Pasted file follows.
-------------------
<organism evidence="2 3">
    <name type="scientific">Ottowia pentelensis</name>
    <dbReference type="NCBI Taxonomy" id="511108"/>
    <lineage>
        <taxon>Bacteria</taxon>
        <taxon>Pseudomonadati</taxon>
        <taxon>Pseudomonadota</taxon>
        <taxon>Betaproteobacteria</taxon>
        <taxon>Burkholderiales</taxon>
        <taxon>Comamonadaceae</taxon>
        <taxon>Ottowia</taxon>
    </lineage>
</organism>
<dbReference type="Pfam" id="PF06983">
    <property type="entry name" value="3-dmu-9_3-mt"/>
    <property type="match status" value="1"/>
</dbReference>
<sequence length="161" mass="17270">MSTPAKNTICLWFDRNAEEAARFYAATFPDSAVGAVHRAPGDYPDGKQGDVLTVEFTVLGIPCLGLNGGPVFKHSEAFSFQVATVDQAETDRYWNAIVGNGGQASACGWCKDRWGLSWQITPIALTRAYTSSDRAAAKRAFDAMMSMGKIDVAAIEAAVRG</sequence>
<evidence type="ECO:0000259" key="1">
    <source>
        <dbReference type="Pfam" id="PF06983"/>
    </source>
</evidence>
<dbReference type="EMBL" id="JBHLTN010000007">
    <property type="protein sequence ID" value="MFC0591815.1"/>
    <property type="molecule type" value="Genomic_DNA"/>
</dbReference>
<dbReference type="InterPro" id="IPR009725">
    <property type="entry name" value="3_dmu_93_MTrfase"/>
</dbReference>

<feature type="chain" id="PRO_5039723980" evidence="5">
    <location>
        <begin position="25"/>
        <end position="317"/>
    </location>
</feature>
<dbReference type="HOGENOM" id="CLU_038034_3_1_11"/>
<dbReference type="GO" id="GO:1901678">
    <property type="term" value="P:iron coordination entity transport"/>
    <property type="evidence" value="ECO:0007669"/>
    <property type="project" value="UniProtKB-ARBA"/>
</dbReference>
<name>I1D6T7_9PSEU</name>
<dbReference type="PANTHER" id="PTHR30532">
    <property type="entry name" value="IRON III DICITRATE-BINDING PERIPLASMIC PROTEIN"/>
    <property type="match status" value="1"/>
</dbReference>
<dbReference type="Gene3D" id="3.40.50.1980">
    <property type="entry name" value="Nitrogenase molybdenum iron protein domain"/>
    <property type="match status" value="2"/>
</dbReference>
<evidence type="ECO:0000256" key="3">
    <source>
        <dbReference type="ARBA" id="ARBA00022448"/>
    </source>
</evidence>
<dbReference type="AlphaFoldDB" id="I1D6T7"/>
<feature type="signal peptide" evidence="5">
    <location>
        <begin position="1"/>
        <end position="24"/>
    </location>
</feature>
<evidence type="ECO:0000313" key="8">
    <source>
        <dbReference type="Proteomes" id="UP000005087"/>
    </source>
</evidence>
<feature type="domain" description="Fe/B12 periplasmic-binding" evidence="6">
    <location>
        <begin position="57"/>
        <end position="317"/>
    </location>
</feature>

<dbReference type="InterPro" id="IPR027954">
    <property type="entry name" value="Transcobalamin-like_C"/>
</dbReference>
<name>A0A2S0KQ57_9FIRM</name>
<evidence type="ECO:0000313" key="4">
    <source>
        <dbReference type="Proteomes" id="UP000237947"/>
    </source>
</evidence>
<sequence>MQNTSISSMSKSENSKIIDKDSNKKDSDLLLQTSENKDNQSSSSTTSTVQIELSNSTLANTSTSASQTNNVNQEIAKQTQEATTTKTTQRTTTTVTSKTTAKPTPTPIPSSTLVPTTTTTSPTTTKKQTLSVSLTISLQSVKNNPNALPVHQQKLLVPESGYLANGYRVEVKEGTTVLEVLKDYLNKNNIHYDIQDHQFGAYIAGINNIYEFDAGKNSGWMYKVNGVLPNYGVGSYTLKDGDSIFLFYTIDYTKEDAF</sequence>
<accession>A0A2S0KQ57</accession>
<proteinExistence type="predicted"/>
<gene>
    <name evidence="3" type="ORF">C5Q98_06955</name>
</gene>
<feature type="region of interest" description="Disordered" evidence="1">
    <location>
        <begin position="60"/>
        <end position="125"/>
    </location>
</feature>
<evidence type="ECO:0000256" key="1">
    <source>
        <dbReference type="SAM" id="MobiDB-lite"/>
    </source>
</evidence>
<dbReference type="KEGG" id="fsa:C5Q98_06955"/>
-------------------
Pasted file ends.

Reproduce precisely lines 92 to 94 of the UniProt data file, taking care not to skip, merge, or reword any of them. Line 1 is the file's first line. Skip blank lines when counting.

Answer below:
        <begin position="60"/>
        <end position="125"/>
    </location>